Loblaws off the hook – Business News – Castanet.net
One of the country’s largest retailers is off the hook for the devastating collapse of a garment factory in Bangladesh six years ago.
In a decision on Thursday, the Supreme Court of Canada refused to hear a group of Bangladeshi victims and relatives who wanted to sue Loblaws over the tragedy.
The key issue in the lawsuit was whether a Canadian court had jurisdiction to consider the claim — of importance to companies that source product from abroad.
Both Ontario’s Superior Court and Court of Appeal had previously denied the plaintiffs class-action certification in their quest for $2 billion in compensation.
The case arose out of the collapse of the nine-storey Rana Plaza on April 24, 2013, in Dhaka.
In all, 1,130 people were killed and 2,520 others seriously injured. Two of the clothing-manufacturing companies caught up in the collapse were Pearl Global and New Wave, which was under contract to supply Loblaws with apparel for its Joe Fresh brand.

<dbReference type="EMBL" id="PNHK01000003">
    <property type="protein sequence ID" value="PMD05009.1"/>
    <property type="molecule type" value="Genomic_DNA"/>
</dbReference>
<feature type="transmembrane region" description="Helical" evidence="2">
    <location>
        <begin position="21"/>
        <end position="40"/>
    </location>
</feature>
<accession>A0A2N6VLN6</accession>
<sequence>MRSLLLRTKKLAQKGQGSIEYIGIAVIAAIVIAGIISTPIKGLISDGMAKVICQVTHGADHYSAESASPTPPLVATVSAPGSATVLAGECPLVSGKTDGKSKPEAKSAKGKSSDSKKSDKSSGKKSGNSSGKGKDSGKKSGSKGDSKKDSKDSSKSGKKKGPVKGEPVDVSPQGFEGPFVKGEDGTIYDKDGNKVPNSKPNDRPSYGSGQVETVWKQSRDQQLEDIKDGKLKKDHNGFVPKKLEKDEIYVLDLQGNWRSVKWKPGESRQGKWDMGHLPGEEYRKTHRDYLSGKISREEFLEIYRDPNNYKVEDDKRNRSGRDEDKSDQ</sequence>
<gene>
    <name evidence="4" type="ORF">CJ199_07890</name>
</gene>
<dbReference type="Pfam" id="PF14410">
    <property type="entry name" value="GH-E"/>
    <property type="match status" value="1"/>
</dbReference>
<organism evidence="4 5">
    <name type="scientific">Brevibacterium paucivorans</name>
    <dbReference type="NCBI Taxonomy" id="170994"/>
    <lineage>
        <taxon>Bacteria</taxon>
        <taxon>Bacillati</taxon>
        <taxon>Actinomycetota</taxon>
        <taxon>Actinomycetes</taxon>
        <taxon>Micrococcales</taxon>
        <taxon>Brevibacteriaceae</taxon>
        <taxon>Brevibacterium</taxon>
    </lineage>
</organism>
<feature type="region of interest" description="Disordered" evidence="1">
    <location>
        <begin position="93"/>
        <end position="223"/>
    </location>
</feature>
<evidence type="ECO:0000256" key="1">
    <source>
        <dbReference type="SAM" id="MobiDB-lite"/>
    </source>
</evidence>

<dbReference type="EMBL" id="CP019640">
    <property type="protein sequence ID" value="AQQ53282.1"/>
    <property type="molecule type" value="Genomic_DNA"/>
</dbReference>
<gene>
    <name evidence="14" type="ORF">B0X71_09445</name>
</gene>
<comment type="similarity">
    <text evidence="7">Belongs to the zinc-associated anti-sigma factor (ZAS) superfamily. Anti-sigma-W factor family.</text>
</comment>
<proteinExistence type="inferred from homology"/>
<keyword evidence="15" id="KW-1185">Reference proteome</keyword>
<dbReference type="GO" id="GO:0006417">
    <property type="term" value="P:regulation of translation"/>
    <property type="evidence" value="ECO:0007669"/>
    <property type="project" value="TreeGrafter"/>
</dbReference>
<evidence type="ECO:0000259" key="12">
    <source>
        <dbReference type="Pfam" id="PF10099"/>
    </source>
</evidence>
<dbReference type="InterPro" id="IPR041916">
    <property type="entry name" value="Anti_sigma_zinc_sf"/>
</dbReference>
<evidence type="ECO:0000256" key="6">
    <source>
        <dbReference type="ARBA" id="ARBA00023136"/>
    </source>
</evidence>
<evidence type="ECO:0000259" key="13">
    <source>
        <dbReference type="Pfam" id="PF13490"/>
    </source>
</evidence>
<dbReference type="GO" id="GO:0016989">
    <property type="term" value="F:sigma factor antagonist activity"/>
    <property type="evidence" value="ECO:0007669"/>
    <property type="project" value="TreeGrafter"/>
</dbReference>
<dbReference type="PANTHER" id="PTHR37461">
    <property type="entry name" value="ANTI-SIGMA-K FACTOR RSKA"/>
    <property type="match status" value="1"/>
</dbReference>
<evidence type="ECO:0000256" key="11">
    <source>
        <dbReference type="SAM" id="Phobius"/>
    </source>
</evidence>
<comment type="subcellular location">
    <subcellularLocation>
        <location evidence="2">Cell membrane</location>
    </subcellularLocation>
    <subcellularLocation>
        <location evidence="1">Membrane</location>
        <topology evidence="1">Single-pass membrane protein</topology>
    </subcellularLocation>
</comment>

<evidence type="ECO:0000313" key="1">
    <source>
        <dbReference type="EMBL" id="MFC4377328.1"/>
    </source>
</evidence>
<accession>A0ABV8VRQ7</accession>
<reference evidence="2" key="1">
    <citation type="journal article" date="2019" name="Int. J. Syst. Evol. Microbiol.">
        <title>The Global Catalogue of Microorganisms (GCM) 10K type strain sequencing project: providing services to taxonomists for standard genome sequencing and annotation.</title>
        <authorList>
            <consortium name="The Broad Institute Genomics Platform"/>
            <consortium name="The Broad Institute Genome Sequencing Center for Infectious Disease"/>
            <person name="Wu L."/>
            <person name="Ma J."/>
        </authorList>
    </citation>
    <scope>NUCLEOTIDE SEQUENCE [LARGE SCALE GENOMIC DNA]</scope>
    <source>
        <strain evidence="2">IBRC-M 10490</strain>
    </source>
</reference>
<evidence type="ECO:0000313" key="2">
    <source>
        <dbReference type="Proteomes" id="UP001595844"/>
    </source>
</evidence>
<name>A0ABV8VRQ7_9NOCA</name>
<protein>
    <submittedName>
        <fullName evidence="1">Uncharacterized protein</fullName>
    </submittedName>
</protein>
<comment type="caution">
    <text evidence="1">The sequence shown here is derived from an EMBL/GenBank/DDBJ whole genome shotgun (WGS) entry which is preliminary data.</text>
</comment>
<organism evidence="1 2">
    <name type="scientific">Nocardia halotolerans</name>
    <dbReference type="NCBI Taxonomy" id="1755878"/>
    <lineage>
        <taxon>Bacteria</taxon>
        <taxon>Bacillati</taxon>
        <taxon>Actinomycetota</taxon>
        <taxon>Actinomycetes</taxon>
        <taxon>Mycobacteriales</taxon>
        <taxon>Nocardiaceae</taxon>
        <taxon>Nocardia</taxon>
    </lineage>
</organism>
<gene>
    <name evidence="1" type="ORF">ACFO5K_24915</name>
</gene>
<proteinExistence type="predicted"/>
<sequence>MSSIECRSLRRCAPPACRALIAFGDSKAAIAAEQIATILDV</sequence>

Two years after the tragedy, Arati Rani Das, who lost a limb and whose mother was killed in the collapse, and three other Bangladeshi citizens launched a class action in Ontario against Loblaws and three affiliates.
In their statement of claim, the plaintiffs argued Loblaws was responsible for worker safety. They alleged the company knew workplaces in Bangladesh were dangerous, and had undertaken to ensure the buildings in which Joe Fresh garments were made were safe.
Superior Court Justice Paul Perell decided in July 2017 that Bangladesh’s laws applied. As such, he concluded the claim had been filed too late, and that Loblaws owed no “duty of care” to the proposed class members.
“The imposition of liability (on Loblaws) is unfair given that the defendants are not responsible for the vulnerability of the plaintiffs, did not create the dangerous workplace, had no control over the circumstances that were dangerous, and had no control over the employers or employees or other occupants of Rana Plaza,” Perell said.
On appeal, Ontario’s top court agreed.
This content was originally published here.